• @MichaelCurtis One would have to be able to distinguish aurally between, say, a 3/4 meter and a triplet rhythm. However, your question makes clear I should find a better way to express the rhythmic basis of "things that aren't hemiola", since clearly they could still suggest a change in meter.
    – Aaron
    Jan 12 at 17:09
  • My point is your first line "Hemiola turns out to be fairly strictly defined" explains things well. (Maybe 'arbitrary' is an appropriate description.) It's only triple/compound changed to duple and not vise versa. It seems there isn't any deeper theory of rhythm/meter at play. Otherwise it seems our reference sources don't provide enough diverse examples. Jan 12 at 17:23
2

The primary use of hemiola is to describe a sort of aliasing of 3 beats vs 2 beats. There are two examples I remember from early music (actually, I remember seeing, not really being there): one is two-quarter-notes in one voice against a quarter-note triplet in the other. The author called this a "vertical" hemiola. The other example was two quarter-notes in one measure vs a quarter-note triplet in the next measure (called, of course, "horizontal" hemiola).

One modern version of the "horizontal" hemiola is the song "America" from "West Side Story." (The music I've seen just alternated 3/4 with 6/8 time. I've heard some strumming patterns of 6/8 vs 3/4 in the bass. This yields a vertical hemiola.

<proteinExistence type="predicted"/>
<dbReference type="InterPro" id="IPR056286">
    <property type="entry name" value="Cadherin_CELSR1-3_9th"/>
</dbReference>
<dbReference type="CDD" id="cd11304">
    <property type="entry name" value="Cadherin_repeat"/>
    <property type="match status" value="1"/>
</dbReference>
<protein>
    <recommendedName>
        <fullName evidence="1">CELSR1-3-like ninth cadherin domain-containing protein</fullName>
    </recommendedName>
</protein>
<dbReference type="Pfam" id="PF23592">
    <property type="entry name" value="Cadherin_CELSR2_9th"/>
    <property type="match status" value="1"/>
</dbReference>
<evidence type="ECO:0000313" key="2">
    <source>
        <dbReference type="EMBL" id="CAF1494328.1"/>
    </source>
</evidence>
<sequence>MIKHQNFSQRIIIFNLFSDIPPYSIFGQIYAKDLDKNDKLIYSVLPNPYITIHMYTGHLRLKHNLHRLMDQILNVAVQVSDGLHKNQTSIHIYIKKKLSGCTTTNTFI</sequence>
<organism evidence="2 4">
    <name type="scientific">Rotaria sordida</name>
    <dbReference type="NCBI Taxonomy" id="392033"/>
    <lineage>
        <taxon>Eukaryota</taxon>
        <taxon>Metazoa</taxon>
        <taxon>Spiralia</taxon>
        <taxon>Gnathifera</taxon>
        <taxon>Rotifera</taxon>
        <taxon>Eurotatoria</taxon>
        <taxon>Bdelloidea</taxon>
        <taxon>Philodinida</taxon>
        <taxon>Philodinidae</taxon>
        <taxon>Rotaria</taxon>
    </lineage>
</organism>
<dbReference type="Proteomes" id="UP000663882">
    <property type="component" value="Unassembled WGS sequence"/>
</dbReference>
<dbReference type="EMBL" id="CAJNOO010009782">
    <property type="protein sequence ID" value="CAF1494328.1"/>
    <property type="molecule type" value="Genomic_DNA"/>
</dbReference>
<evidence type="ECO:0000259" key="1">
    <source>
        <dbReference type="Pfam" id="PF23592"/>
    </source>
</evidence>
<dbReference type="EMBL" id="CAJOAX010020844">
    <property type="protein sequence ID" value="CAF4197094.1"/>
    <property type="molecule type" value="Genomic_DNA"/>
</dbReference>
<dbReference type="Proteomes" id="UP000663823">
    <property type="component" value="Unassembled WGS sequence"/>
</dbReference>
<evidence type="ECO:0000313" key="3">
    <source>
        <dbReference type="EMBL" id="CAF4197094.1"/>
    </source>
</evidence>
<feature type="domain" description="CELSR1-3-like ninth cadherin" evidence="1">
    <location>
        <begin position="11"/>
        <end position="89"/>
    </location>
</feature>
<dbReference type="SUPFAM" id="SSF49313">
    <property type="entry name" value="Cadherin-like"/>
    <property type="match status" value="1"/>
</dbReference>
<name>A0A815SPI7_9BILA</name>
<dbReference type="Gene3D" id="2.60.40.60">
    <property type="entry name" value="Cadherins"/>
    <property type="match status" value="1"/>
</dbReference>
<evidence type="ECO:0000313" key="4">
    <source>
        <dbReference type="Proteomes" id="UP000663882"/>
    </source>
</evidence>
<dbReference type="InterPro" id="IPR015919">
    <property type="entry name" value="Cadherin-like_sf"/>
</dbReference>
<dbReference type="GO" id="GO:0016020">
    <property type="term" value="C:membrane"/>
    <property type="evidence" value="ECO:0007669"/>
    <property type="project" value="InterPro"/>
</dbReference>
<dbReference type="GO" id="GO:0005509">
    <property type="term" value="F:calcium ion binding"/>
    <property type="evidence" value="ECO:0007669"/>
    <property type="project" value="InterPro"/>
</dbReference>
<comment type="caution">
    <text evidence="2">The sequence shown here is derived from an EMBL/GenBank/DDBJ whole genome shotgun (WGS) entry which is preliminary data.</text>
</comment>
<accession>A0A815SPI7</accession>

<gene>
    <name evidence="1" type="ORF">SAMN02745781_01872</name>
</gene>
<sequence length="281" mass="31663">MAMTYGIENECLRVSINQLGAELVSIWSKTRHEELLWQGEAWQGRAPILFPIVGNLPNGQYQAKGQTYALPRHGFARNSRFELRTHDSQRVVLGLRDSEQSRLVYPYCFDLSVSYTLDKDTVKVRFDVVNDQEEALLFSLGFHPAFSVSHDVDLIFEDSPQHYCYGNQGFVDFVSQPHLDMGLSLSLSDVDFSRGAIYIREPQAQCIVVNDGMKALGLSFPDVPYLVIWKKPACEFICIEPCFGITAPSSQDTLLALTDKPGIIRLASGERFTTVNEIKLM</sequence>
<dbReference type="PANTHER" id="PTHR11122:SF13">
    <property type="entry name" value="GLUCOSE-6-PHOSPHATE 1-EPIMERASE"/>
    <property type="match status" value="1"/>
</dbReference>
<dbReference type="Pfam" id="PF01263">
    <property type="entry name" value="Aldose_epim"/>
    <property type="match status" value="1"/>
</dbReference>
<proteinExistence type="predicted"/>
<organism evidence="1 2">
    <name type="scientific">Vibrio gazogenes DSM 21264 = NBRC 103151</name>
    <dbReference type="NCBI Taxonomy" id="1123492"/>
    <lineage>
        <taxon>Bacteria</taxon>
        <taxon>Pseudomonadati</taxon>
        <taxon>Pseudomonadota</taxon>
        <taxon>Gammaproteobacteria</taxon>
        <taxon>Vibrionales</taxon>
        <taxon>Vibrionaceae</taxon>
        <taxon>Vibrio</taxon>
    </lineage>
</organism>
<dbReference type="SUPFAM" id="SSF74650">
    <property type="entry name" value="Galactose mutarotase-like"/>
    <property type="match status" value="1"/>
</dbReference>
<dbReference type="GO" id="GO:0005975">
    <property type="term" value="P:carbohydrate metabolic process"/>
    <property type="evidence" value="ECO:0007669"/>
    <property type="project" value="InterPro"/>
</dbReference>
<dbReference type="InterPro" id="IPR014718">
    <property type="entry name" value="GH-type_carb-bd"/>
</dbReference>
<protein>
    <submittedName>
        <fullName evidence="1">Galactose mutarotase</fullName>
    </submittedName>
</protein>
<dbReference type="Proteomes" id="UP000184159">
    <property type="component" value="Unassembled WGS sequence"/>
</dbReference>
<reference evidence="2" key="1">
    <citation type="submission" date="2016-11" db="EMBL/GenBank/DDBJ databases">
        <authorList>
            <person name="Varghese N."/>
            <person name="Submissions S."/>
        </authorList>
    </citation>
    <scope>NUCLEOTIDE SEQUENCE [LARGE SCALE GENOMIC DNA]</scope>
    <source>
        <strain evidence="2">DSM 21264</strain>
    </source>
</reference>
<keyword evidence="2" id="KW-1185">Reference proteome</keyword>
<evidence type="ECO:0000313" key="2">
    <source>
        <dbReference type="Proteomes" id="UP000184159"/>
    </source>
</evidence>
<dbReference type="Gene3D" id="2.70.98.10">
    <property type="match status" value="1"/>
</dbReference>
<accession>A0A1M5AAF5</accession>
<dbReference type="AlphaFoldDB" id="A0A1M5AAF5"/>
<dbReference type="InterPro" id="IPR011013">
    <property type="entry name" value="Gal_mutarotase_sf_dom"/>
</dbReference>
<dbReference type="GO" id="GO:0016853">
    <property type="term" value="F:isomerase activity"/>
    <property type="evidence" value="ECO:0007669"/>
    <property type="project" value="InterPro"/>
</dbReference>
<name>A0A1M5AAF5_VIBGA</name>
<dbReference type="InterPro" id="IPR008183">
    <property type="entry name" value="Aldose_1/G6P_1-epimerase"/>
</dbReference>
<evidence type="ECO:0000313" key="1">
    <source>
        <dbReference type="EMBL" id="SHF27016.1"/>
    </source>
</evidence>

Sometimes this is done in waltzes over pairs of measures using half notes followed by two quarters tied across the bar line then another half note.

I think the term is used rather broadly for any 3 vs 2 rhythmic organization.

1

My Honegger-Massenkeil reference provides a similar dry definition, but adds a consequence, which seems more accessible (my translation):

Such hemiolas, which effect a significant shift of emphasis in the musical flow, are frequently found in the works of Dutch composers since Dufay, but also in the Baroque era, especially preceding cadenzas and also with even shorter note values. The shift is frequently shared by a corresponding sung text.

In the examples I encountered, hemiolas therefore superimpose a structure to at least two bars, so only every second one begins with a strong beat.